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Merck seeks US approval for cancer vaccine

Published on 07/12/05 at 04:47pm

Merck has submitted its cervical cancer vaccine Gardasil to the FDA following impressive clinical trial results against the two most common causes of the cancer.

Gardasil targets the four types of the human papillomavirus (HPV) that cause the most cases of cervical cancer, precancerous cervical lesions and external genital lesions - types 6, 11, 16 and 18.

Phase III clinical trials assessing Gardasil's use in women against HPV types 16 and 18, the cause of 70% of all cervical cancer cases, found the vaccine prevented 100% of cervical pre-cancers and non-invasive cervical cancers.

If approved the vaccine would need to be given before the onset of sexual activity, but it could then remove the necessity of cervical smear tests.

For fuller protection men too would need to be vaccinated and trials of Gardasil in adolescent males and females produced higher anti-HPV immune responses in that group than in young women, according to results released in May.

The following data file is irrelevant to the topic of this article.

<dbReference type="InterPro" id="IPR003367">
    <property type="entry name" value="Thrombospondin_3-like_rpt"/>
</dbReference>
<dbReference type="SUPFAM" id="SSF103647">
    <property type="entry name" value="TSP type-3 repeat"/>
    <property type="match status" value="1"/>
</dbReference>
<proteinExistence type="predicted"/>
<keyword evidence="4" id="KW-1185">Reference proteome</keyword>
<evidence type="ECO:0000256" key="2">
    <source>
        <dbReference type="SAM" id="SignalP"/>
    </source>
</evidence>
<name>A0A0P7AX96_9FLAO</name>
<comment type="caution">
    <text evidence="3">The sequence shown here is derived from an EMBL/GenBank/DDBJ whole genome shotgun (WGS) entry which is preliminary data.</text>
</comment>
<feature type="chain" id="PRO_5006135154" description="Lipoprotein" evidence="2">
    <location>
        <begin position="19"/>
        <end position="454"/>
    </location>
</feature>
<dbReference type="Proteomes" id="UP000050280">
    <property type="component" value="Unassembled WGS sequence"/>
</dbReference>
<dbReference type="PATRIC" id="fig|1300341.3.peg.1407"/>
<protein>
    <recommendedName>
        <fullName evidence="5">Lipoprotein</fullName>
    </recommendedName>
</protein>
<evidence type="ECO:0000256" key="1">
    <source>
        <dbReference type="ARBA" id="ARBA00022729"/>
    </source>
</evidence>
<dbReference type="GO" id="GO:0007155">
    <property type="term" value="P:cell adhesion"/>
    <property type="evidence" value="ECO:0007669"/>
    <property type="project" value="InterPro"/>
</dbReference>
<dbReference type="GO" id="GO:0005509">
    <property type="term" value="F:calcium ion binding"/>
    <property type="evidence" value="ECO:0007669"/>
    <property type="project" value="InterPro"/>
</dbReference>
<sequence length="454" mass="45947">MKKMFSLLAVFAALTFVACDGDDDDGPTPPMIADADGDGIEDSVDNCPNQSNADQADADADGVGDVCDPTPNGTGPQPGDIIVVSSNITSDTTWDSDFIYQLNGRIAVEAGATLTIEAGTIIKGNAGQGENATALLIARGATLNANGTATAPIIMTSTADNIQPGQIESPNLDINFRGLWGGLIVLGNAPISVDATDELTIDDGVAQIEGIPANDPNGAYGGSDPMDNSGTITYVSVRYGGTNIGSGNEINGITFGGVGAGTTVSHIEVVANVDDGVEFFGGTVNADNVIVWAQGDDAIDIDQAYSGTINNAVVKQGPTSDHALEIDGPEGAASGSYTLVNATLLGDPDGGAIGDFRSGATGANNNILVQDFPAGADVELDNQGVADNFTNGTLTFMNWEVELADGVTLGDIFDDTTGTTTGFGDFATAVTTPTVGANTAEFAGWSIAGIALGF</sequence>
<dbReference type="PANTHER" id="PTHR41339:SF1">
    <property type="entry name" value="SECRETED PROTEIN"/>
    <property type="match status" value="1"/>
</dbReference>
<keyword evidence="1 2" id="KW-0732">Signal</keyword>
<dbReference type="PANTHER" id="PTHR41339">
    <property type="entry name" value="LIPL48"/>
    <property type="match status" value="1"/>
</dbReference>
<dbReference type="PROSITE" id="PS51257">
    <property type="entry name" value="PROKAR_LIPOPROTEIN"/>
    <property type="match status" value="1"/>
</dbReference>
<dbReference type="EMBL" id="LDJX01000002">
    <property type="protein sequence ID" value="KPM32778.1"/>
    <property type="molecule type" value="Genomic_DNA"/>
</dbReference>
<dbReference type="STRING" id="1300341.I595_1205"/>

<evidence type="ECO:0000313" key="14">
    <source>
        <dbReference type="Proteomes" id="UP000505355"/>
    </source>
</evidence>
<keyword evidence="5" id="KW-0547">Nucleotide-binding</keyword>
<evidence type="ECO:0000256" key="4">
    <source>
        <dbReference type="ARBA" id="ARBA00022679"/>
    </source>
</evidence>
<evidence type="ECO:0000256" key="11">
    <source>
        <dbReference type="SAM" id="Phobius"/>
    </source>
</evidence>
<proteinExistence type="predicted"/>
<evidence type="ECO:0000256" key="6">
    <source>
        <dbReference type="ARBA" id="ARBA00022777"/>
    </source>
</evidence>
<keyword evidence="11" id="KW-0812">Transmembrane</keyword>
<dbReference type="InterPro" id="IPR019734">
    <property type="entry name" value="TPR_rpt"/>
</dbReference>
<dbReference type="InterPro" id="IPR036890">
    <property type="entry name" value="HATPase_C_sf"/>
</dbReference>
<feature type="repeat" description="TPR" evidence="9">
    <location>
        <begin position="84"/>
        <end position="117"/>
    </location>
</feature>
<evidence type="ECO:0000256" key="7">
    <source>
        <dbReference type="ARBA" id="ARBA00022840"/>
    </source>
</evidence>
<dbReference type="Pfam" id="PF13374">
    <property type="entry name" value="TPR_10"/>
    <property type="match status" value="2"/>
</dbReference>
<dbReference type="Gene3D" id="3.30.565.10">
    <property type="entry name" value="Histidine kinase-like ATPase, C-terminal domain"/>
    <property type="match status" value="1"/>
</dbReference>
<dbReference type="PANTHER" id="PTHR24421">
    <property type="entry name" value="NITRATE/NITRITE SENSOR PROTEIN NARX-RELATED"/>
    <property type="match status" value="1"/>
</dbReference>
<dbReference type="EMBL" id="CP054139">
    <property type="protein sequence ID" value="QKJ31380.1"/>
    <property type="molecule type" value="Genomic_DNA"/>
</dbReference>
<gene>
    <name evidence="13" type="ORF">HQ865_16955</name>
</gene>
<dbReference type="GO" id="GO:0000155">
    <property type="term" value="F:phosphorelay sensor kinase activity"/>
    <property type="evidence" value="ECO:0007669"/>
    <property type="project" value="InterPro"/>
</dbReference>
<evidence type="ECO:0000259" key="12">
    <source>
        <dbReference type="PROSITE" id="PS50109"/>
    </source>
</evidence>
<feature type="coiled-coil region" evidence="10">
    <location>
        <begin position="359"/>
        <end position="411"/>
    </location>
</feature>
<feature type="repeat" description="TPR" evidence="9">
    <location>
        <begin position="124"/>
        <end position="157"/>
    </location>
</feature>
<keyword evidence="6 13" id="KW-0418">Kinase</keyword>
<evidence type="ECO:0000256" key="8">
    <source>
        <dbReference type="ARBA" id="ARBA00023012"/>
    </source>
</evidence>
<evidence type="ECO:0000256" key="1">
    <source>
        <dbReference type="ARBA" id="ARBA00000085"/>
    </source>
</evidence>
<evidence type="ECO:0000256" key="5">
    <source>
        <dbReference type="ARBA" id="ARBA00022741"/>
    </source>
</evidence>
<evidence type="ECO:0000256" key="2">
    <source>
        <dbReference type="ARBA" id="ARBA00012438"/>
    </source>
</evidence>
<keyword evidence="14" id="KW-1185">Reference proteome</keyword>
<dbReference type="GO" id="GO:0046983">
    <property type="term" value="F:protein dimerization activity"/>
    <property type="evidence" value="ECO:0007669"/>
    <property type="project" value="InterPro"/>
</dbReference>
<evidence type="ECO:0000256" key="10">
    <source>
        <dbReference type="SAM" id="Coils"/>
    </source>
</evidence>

Merck wants a priority review from US regulator the FDA for Gardasil's biologics licence which, if granted, would cut review time from ten to six months.

Speed of review is important for Merck because Gardasil will soon face competition from GlaxoSmithKline's Cervarix, a similar vaccine that is due to be filed with regulators next year.

Cervarix has also been shown to protect against HPV types 16 and 18 and may provide additional protection against types 31, 45 and 52, the cause of a further 12% of cervical cancers.

For its vaccine Merck has enrolled more than 25,000 people in the phase III clinical trial programme.

The product will be marketed by Sanofi Pasteur MSD in Europe, where the company, a joint venture between Merck and Sanofi-Aventis' vaccine arm, plans to submit it to the regulatory authorities before the end of this year.

Merck and Sanofi Pasteur MSD have two other late-stage vaccines in development: Rotateq, a vaccine for paediatric rotavirus gastroenteritis, and Zostavax, a vaccine for shingles and its associated pain. EMEA marketing applications were submitted in April (Rotateq) and May (Zostavax) this year.

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